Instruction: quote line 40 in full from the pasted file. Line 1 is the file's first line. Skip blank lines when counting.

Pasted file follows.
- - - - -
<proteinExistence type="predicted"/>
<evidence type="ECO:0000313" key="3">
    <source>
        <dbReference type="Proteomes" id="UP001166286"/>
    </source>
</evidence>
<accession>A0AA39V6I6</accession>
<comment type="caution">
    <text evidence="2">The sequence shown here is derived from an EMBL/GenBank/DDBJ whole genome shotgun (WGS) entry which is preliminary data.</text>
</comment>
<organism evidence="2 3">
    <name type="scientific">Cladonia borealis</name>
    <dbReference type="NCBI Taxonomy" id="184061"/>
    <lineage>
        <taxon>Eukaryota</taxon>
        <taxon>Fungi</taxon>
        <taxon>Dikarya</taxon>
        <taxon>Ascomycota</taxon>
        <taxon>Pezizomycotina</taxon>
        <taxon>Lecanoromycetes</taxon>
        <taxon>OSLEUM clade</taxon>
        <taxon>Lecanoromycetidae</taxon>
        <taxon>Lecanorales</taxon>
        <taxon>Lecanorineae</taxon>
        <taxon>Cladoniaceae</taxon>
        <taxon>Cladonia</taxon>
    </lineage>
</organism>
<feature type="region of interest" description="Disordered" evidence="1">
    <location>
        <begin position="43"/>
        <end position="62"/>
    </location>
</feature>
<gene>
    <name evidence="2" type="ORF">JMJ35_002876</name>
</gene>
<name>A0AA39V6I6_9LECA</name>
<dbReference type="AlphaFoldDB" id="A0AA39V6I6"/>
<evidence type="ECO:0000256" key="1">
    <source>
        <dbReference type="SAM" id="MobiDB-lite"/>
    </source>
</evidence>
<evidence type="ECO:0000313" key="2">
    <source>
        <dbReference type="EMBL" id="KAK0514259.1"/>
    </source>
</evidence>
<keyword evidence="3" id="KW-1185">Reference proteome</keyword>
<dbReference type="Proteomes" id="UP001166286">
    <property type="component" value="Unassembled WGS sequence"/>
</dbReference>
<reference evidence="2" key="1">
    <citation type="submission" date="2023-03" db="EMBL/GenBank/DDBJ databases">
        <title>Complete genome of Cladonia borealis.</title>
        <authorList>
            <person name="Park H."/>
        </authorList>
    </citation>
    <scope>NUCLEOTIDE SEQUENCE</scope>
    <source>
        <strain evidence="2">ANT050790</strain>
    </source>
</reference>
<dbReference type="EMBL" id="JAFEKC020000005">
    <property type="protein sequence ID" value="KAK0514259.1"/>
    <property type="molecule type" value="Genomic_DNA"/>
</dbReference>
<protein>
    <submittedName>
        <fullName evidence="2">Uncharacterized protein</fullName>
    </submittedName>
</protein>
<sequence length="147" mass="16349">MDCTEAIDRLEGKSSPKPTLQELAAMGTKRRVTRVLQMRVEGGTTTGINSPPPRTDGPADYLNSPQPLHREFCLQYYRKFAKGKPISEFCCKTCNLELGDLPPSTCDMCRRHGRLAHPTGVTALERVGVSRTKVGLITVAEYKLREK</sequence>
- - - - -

<evidence type="ECO:0000256" key="1">